Book Club: Do Not Become Alarmed

There are certain writers who make me feel … a little bit low. As in, who inspire and illumine but also make me fear that nothing I’ve ever written, or will ever write, has been, or will be, any good.

I am thinking of Claire Vaye Watkins and Karen Russell and Chimamanda Ngozi Adichie and Lauren Groff, and I probably shouldn’t even mention Zadie Smith—because if you consider that she published (published, not wrote) White Teeth when she was twenty-four, then you may not wish to get up again in the morning. Writers who were *authors* by the time they were thirty. Who have been included in some iteration of Granta’s “Best Young Novelists”—and also, by the way, honored as Guggenheim/Radcliffe/MacArthur Fellows. Who, accolades aside, are just so. damn. good.*

One of these writers, whose work I’ve only just discovered, is Maile Meloy. She won The Paris Review’s Aga Khan Prize for Fiction at twenty-nine, and has since gone on to publish two short story collections, three novels—her latest, this month—and a fantasy-cum-HF trilogy for children. (NBD.) I tore through two of her books last week in that numbers of days, and just picked up her new novel over at Books Are Magic.** I am very, very excited to read. My own expectations-from-experience aside, Ann Patchett apparently loved it, and I think we can all agree that Ann Patchett knows.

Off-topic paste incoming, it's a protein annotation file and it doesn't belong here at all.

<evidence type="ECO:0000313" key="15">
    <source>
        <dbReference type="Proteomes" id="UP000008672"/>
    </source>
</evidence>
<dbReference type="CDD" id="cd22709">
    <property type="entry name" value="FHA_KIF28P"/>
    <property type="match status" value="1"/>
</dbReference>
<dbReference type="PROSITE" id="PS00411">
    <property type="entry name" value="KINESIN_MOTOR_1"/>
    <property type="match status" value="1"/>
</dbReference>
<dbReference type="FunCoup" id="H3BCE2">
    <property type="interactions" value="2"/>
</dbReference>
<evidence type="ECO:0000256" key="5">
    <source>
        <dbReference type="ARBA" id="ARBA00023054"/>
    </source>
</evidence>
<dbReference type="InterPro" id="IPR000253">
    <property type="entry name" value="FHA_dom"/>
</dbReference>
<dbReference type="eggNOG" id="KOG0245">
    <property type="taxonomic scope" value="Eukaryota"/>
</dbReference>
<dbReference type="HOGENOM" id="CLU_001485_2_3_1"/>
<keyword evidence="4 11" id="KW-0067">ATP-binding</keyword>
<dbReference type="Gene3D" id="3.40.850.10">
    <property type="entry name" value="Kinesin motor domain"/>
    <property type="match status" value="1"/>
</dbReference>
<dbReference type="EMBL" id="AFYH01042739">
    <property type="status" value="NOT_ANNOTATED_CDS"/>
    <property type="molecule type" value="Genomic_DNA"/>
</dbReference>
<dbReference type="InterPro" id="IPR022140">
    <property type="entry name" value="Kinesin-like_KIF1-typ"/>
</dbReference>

So, THIS is what I’ll be reading next, and if you’re looking something new, maybe it’s one you’ll want to read, too?

A few others for your beach bag, below:

Chimamanda Ngozi Adichie, Americanah.
Lauren Groff, Delicate Edible Birds.
Maile Meloy, Liars and Saints.
Karen Russell, Swamplandia!
Zadie Smith, On Beauty.
Claire Vaye Watkins, Battleborn.

What are you reading and loving (or not) these days? Hope you’ll let me know.

*I realize that all of the writers I’ve mentioned here are women. In part, this comes from that reflexive/reflective communion of womanhood, and I simply thought of them first; there are plenty of dudes by whom I am equally inspired and intimidated. BUT ALSO, there are so many brilliant young writers who are women, writing today; let’s read and celebrate and talk about them. Jonathan Safran Foer has been sufficiently spotlit.

**A new neighborhood bookshop so lovely, it almost makes me want to move back to Brooklyn. Almost.